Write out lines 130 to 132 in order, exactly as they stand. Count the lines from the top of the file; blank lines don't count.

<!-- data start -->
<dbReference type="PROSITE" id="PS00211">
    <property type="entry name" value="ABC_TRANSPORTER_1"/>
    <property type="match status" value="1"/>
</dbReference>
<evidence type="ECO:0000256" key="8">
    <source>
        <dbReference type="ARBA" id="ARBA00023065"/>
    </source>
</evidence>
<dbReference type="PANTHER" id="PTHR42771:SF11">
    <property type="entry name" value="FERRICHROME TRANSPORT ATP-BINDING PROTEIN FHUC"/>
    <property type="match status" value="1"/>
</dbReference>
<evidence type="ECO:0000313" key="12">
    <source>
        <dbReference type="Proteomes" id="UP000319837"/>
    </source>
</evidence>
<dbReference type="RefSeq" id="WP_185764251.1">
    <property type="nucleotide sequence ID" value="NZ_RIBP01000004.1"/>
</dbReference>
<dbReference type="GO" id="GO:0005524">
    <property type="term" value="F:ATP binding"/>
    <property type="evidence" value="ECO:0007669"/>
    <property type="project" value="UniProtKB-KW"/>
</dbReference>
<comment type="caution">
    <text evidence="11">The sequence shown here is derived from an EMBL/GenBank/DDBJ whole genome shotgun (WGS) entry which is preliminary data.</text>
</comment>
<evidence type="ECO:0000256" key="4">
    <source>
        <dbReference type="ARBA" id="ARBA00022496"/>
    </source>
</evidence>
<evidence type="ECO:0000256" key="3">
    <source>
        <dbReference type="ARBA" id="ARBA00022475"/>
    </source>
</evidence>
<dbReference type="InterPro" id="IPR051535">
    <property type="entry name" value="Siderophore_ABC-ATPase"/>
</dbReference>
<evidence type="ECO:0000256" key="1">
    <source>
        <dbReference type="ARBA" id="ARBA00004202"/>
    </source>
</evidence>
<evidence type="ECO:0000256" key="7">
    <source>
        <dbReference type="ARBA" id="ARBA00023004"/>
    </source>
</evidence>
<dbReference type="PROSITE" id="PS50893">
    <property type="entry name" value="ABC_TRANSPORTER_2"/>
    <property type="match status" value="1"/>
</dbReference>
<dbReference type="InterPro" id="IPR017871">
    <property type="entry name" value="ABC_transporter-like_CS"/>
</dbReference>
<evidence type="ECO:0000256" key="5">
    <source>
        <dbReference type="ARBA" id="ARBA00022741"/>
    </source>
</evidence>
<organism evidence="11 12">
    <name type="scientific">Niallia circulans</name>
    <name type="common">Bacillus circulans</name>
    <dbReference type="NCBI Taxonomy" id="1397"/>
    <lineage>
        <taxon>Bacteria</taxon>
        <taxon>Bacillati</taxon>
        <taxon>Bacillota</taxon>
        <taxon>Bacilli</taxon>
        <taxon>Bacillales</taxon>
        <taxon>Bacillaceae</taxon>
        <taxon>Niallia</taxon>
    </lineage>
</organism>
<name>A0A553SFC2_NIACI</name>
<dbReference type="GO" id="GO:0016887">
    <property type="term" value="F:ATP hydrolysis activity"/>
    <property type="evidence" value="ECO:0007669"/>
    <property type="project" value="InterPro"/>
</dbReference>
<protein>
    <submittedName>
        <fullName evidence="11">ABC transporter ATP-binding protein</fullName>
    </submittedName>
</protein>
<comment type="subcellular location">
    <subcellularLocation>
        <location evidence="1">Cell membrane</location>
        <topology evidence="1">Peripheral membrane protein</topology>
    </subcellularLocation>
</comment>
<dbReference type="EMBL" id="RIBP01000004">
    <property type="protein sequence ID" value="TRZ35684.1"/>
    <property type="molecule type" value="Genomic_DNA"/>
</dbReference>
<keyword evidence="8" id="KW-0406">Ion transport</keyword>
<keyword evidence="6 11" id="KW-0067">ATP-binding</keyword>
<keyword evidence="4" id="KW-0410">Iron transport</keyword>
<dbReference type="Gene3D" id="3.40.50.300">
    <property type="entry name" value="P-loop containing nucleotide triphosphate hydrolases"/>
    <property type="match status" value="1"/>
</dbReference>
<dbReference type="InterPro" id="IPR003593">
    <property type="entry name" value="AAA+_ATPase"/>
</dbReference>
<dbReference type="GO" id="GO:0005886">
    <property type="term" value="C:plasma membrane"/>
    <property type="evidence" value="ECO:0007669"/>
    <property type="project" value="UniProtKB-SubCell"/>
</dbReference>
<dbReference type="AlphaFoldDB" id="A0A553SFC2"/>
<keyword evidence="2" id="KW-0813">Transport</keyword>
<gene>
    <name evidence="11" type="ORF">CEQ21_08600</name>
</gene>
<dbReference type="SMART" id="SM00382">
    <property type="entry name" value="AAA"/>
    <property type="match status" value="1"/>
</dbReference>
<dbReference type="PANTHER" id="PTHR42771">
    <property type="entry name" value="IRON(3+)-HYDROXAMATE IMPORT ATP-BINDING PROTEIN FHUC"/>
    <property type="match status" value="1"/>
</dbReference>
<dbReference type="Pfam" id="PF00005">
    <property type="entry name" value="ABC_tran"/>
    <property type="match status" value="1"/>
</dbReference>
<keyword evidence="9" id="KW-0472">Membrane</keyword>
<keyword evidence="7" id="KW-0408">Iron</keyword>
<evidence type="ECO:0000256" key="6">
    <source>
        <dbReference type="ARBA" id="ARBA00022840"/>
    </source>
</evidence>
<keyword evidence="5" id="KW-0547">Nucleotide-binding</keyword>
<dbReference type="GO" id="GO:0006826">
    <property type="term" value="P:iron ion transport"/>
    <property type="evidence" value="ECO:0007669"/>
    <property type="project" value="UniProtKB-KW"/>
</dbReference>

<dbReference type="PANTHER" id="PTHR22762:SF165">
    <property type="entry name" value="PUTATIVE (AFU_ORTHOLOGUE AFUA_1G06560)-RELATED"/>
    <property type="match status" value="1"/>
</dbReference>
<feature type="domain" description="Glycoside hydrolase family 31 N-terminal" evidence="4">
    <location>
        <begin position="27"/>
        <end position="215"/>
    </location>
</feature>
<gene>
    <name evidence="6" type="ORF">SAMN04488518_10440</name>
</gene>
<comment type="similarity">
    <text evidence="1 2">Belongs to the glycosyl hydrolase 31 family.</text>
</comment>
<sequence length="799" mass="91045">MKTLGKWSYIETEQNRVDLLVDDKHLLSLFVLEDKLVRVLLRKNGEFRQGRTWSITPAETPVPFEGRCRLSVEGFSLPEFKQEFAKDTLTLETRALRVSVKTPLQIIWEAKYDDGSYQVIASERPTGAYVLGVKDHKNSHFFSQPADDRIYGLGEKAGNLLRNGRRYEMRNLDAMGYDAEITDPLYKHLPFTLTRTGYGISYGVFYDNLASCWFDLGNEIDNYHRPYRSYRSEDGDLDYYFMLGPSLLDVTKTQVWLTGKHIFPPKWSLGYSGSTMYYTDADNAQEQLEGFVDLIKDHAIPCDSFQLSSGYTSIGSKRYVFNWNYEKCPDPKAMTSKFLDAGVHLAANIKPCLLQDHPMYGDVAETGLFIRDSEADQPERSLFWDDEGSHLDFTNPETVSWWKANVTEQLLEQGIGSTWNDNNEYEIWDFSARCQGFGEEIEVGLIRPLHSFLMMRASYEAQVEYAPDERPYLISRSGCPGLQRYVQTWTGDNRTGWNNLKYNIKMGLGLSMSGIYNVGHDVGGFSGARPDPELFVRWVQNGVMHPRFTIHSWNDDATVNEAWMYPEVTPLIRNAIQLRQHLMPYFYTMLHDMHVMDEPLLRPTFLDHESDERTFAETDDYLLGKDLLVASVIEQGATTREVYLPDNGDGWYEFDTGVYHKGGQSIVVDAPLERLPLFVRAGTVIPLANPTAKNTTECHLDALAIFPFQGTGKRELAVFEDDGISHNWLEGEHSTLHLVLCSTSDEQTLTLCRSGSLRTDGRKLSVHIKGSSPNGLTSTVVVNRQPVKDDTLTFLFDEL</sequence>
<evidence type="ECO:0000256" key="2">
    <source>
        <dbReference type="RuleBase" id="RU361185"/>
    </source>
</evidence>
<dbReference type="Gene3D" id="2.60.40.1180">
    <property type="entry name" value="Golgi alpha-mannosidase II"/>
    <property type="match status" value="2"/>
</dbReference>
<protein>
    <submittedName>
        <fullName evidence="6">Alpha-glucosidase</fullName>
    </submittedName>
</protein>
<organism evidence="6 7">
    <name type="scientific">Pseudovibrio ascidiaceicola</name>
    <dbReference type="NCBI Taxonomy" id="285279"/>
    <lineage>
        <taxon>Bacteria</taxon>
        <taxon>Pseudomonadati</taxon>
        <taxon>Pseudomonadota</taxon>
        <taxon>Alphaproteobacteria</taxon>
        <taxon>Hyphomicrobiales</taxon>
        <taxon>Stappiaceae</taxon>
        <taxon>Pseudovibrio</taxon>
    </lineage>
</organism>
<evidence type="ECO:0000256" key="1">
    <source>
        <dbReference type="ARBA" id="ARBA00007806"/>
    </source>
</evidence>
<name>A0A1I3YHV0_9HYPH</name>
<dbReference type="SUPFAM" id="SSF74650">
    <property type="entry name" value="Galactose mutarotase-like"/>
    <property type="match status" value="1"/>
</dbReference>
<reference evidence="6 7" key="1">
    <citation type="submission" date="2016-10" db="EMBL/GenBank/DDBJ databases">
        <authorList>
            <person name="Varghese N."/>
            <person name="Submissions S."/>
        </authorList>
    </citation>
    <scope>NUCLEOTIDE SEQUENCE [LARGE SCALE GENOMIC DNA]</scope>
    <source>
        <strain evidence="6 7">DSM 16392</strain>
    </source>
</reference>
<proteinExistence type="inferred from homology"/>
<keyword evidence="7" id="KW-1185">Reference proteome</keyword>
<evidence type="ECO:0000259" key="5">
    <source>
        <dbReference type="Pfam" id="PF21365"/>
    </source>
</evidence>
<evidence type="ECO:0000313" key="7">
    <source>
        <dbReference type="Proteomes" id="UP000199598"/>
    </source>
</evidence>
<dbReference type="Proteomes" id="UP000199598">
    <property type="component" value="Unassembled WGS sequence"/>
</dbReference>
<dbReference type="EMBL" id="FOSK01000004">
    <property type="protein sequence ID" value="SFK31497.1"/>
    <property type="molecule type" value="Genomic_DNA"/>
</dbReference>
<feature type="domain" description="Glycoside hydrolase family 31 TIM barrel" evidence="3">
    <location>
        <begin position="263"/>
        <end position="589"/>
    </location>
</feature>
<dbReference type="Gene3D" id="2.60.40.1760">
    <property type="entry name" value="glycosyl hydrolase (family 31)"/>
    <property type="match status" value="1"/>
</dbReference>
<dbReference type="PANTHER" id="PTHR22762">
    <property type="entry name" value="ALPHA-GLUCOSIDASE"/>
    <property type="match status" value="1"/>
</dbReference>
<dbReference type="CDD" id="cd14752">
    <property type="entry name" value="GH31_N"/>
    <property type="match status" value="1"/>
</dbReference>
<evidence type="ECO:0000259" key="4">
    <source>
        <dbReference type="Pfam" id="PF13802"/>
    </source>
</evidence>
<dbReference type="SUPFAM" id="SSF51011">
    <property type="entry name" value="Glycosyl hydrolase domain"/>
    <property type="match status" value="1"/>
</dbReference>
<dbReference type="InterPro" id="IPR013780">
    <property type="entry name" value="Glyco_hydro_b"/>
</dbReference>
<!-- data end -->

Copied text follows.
    <property type="match status" value="1"/>
</dbReference>
<keyword evidence="9" id="KW-0472">Membrane</keyword>